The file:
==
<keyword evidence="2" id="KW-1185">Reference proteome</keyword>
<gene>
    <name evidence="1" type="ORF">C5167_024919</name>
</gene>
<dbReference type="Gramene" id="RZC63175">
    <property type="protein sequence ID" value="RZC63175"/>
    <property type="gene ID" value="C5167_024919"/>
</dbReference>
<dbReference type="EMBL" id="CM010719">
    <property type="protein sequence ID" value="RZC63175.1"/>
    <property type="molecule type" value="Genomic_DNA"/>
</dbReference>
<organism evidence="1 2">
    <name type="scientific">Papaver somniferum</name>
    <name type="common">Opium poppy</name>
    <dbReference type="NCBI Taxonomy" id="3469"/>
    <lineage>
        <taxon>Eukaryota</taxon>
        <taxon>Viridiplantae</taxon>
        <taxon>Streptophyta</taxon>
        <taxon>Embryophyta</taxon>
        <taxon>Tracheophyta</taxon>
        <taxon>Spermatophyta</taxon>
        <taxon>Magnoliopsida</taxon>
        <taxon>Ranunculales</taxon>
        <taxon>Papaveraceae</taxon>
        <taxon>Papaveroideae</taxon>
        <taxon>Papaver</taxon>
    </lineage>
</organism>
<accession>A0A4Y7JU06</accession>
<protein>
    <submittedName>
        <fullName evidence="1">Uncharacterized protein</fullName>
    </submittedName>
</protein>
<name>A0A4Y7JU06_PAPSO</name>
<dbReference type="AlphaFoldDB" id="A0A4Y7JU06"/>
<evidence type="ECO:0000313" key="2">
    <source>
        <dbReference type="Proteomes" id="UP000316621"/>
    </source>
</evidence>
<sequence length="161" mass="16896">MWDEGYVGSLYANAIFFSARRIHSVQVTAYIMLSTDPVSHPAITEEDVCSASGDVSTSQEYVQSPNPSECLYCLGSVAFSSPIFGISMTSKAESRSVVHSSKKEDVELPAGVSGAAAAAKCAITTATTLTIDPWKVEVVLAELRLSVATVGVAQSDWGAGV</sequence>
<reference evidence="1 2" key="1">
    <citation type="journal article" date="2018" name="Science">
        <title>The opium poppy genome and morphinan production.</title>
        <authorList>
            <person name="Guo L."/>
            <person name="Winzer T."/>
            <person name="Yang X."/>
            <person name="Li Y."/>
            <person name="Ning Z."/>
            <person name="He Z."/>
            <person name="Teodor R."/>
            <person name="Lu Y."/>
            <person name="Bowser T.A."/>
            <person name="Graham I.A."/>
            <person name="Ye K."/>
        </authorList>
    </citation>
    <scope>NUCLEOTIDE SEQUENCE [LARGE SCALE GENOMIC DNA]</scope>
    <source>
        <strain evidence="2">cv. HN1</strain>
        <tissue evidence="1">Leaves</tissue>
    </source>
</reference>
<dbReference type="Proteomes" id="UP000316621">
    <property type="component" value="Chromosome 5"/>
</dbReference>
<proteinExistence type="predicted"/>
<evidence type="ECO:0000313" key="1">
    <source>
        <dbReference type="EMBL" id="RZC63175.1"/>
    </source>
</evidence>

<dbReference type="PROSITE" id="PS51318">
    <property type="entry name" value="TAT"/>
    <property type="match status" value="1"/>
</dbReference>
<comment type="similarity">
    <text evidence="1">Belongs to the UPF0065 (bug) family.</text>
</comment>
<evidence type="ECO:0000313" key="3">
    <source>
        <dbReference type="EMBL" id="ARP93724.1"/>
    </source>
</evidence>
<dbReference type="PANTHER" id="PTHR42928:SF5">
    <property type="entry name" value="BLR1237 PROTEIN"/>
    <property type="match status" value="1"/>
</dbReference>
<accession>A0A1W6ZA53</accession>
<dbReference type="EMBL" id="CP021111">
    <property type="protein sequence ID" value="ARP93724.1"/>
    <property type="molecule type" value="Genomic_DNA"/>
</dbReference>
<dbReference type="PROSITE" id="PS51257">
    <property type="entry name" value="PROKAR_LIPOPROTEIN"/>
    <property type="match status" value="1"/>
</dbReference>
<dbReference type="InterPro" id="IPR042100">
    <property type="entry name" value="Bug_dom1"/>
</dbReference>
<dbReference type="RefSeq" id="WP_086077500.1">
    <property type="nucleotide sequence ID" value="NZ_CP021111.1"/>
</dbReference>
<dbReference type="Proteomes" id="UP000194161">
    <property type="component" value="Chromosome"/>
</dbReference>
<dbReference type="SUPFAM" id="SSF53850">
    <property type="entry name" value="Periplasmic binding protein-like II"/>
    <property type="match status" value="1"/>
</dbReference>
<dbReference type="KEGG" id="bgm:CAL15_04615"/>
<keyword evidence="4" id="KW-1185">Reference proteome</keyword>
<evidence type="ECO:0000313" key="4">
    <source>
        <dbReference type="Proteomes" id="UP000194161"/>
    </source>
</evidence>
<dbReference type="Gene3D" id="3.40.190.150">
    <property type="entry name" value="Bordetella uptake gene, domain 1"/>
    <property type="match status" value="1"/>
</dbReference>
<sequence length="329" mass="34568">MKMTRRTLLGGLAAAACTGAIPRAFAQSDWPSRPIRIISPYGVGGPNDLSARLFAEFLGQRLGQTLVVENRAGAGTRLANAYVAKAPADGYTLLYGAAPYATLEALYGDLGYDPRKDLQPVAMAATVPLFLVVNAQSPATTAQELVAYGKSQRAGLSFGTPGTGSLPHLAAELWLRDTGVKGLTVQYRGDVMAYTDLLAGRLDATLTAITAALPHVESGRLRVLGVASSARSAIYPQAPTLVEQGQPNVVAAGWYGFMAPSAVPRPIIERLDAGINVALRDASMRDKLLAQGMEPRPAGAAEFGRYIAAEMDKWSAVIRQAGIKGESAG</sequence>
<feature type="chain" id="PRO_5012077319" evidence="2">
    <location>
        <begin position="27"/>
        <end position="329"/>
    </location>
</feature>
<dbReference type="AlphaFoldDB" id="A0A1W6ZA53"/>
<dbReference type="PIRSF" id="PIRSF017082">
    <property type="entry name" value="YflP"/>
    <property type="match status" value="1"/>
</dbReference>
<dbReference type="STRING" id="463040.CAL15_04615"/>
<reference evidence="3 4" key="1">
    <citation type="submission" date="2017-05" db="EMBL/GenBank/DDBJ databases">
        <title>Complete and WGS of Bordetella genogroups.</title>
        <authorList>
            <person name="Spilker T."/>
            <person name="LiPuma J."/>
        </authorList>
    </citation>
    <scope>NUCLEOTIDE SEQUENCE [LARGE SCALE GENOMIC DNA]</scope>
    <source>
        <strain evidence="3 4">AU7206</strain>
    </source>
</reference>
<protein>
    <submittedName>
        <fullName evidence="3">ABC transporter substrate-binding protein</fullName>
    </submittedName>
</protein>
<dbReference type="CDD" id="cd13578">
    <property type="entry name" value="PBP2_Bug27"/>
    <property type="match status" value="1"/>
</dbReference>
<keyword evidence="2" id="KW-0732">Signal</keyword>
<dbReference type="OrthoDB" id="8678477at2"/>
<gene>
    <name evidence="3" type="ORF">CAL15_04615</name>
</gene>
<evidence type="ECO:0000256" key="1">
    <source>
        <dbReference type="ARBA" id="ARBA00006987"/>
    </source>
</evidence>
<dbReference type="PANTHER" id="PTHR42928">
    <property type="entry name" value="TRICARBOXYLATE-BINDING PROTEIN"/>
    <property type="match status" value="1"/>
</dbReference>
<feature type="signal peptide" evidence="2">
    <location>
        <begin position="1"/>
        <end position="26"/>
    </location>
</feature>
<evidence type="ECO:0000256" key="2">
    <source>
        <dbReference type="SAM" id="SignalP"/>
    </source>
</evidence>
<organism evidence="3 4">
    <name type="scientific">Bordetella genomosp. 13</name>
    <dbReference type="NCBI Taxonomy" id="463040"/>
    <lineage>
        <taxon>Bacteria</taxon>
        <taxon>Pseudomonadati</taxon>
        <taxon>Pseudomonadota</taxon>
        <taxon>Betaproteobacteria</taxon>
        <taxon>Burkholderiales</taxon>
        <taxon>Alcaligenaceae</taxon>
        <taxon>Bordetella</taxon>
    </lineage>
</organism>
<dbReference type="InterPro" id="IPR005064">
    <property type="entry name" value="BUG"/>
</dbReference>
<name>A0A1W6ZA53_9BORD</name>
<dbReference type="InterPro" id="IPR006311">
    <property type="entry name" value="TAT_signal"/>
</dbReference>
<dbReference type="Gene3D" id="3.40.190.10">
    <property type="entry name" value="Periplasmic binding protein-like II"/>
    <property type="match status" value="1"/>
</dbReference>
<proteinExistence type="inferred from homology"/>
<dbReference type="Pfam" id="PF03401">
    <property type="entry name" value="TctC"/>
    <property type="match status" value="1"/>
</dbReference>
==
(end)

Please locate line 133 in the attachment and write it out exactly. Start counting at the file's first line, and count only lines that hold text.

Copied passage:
<dbReference type="AlphaFoldDB" id="A0A1W6ZA53"/>